Breaking up with your best friend is nothing new. Thought Catalog alone has a handful of articles highlighting the pain and heartache of severing ties with someone you once called your BFF.
“A Breakup Letter to My Best Friend.”
“Read This If You’re Going Through a Friend Breakup.”
“When You Lose The Friend You Thought Would Be In Your Life Forever.”
Many of these articles share a common outlook: a bright, forgiving note in which the authors wish their estranged pals the best in life as they close the chapter on their friendship. As a reader going through something similar, there’s a deep understanding there, a familiarity with a unique kind of grieving process.
I, too, wish my former best friend a happy life, one that doesn’t include me, one that doesn’t need to include me. But I’m at the stage of this post-friendship where I can’t help but reflect on our time together and wonder if we were ever really the best of friends.
Our friendship didn’t dissolve overnight. Annie* was someone I had known since we were in seventh grade, our common tastes and interests immediately budding into a 17-year relationship that saw the highs and lows of life: We were there for each other’s college graduations. We’ve helped each other move furniture. She was the first person I turned to when my parents divorced. She was the maid of honor at my wedding.
But in many ways, it feels as though our friendship was never really built. We never had sleepovers as teens, and I never even step foot in her childhood bedroom. We weren’t the type of friends to spend hours on the phone together, gabbing away about the latest gossip and trends – there were other friends for that. We never got intimate in the way best friends are supposed to. I had zero knowledge about her sex life, if she had one at all, and she showed no interest in ever wanting to discuss mine.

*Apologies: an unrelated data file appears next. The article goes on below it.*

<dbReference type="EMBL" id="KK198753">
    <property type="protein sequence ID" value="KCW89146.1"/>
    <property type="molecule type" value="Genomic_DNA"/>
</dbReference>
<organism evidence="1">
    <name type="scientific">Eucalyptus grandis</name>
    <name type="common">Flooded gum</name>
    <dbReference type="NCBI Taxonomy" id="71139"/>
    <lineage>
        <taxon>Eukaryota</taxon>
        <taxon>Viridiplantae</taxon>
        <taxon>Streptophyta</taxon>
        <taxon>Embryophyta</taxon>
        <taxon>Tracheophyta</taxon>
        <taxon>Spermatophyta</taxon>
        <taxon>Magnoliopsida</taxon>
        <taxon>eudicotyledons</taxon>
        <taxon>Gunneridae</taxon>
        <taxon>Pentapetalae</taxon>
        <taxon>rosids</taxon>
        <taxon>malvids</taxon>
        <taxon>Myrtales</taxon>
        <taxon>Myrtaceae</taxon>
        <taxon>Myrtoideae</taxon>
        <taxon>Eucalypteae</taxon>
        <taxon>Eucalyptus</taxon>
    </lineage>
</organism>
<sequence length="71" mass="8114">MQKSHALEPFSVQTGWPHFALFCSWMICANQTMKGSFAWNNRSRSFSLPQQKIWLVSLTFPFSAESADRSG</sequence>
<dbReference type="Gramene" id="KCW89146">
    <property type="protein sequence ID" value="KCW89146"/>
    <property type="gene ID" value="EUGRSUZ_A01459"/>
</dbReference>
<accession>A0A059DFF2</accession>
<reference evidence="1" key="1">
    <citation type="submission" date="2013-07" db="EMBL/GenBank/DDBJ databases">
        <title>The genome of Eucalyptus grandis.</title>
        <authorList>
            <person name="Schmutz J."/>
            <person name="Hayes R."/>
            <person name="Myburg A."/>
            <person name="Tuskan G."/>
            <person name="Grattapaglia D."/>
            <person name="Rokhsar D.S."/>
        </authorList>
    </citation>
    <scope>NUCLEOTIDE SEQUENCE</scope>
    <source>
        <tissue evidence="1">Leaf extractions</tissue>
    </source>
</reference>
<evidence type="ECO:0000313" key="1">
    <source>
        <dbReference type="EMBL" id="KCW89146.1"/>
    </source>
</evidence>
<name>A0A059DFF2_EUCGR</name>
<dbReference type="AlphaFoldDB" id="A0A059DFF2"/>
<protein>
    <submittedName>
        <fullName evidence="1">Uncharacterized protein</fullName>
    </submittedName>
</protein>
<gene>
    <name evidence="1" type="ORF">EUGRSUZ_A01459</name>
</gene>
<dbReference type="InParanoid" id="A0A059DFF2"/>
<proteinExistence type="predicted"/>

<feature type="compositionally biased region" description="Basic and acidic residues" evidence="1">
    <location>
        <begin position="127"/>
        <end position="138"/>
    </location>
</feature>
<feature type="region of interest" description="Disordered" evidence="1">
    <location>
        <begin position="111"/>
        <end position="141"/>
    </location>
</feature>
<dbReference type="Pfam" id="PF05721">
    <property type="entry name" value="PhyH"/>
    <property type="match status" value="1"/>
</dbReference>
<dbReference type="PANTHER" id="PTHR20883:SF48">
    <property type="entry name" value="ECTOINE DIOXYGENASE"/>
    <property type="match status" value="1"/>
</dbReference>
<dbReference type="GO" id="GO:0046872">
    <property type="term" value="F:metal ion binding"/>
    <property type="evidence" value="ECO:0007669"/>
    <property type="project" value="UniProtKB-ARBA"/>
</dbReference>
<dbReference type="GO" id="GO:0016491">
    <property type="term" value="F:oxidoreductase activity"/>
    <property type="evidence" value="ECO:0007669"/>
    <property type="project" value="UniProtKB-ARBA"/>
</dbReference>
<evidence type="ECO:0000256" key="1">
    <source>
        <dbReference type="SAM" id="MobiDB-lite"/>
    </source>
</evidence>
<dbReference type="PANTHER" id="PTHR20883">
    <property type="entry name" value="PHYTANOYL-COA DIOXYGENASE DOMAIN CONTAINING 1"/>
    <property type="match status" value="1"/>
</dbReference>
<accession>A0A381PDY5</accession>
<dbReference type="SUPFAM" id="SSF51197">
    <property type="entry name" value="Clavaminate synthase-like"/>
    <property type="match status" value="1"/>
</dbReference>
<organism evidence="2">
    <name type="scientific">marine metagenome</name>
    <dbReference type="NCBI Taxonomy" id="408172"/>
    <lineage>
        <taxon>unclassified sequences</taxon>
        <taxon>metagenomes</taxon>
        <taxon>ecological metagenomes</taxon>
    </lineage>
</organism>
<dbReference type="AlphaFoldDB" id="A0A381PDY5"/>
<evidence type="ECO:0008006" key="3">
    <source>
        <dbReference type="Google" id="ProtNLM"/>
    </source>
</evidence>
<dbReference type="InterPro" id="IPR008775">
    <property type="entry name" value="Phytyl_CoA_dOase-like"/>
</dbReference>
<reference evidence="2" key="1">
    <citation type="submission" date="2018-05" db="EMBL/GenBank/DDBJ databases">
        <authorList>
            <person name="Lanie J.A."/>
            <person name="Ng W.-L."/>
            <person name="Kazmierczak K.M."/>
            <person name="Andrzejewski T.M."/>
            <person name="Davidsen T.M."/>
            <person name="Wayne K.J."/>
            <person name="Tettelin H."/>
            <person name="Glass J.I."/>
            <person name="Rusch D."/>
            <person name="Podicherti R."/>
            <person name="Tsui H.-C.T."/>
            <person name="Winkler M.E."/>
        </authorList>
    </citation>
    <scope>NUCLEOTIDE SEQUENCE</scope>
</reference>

How could I call someone my best friend when I could never trust her with my deepest, darkest secrets? How could I call her my best friend when I could never be honest with her? And what kind of best friend was I if she couldn’t feel like herself around me?
Perhaps the dissolution of our friendship was always inevitable. We were friends out of loyalty to our high school selves, and friends of proximity and convenience, always living within driving distance of one another. We were coffee shop compadres, always preferring to catch up at the local Coffee Bean and Tea Leaf to complain about work, family, relationships, but never the real stuff. We never dug deep. We never really fought. We both chose to cultivate a friendship with so few layers that now that it’s been peeled back, I don’t care for what I see.
There’s a scene in (500) Days of Summer in which Joseph Gordon-Levitt’s Tom is so miserably pining after her ex-girlfriend that his pre-teen sister, played by a charming Chloë Moretz, has to slap some sense into him: “I think you’re just remembering the good stuff. Next time you look back, I really think you should look again.” This is the kind of advice I’d given myself during those last few months leading to the inevitable end of our friendship, when Annie stopped returning my texts, ignored my messages, and completely shut me out. She even ignored me on my birthday, where a simple “HBD!” would have meant that we were OK, and unfriended me on social media.
While not an ex-girlfriend, Annie is definitely an ex of sorts, and upon reflection, I’ve found more bad than good. Silent treatments and withheld birthday wishes aside, she wasn’t the best kind of friend. She hurt my feelings more often than not, always mocking my voice and my stories. She was an interrupter, never letting me get a word in, and catchups in recent years focused solely on her work, her boy problems, her everything.
I’ve come to realize Annie is someone I never would befriend today. The layers of friendship I peeled reveal a person so uniquely different from me that it’s a shock we were pals for so long. When she cut the cord of our friendship, I felt nothing but relief and gratitude. What does that say about the kind of relationship we had? It was a best friendship that never really was.
*Name has been changed out of respect for this person’s privacy.